…And where do I go..
The Cotswold Water Park (CWP) is an area of 40 square miles of the upper Thames valley, mostly comprising large areas of mixed farmland. For the past 50 years or more, sand and gravel extraction has been ongoing, resulting in the production of habitats not normally associated with farmland in the upper Thames, for example, the active quarrying produces shallow wetlands, expanses of gravel, sandy cliffs, reed beds and willow carr, whilst the post-extraction restoration process produces lakes of varying sizes, reed beds, duck marsh and wader scrapes.
These new habitats have attracted a whole range of wetland birds not normally associated with farmland. The CWP supports in excess of 20,000 wintering waterbirds and holds nationally important numbers of Great Crested Grebe, Pochard, Tufted Duck, Gadwall, Coot, Lesser Black Backed Gull, Smew and Shoveler.
Breeding waterbirds are important here, with good numbers of Great Crested Grebe, Mallard, Tufted Duck, Coot and Mute Swan with increasing numbers of Gadwall and Red Crested Pochard, plus the occasional Pochard, Teal and Shoveler!
But its not just about the ducks!!!
The CWP supports a locally important population of breeding Little Ringed Plover, Sand Martin, Black Headed Gull, Common Tern and Nightingale. Lapwings breed in increasing numbers.
Liaison and partnership working between the CWPT and the local mineral operators enables Sand Martin colonies and Little Ringed Plover nests to be safeguarded each year, drastically increasing their breeding success in the CWP.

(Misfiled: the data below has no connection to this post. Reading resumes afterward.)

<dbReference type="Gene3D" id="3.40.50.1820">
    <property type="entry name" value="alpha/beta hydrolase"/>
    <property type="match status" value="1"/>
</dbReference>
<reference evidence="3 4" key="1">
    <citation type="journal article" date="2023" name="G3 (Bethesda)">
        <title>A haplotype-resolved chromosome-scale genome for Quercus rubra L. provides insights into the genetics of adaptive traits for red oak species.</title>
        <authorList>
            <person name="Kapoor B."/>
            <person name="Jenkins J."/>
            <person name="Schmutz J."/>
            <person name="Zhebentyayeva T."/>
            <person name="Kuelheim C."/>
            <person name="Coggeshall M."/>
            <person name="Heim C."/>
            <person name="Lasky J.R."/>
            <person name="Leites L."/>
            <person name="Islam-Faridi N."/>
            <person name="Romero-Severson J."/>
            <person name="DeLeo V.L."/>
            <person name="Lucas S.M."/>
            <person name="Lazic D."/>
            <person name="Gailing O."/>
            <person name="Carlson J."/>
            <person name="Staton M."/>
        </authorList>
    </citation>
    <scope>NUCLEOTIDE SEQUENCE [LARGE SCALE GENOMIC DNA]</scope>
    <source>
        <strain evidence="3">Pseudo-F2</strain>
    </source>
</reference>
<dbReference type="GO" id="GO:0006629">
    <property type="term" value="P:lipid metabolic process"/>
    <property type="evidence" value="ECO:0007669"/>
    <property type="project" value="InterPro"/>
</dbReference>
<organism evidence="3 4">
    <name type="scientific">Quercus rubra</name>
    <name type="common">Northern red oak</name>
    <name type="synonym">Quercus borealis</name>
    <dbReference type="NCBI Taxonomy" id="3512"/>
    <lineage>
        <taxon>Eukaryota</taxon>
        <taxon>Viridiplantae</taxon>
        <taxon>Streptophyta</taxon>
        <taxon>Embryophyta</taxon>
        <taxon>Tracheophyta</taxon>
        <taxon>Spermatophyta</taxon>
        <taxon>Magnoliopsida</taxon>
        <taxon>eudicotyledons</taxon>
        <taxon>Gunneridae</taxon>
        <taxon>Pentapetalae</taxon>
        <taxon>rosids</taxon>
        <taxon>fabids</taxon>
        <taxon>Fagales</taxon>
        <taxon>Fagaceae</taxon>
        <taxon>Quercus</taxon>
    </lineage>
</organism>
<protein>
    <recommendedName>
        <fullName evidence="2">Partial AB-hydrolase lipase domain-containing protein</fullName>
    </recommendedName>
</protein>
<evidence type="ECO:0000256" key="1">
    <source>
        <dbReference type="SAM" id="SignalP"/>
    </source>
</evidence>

Birding highlights include:
Early Spring: April and May see early arriving warbles and hirundines as well as nightingale. Hobbies arrive back, often in large numbers and occasionally with a Red footed Falcon in tow. For the peak Hobby passage, where flocks of up to 25 can be recorded each year, try CWP 57, 58 and 41 where they feed over the lakes.
The Summer: For breeding birds such as Little Ringed Plover, Oystercatcher and Lapwing and large number of breeding ducks such as Tufted Duck and Gadwall. Also breeding Hobby, Barn owl and Little Owl.
The Autumn: for sheer number and variety of passage birds through this inland site.
The Winter: Yields large numbers of wintering waterbirds and gulls. For Smew and other wintering duck (November to March) try Lakes 74, Lake 44, Lake 57, Lake 114, Lake 16 and Lake 68a.
This website contains a variety of maps and information on the Cotswold Water Park and the best areas for birdwatching.
For descriptions of birding areas within CWP please use this page
Walking Maps are available from this link.
You will see colour ringed birds and for details of the colour ringing schemes in use locally please use this page.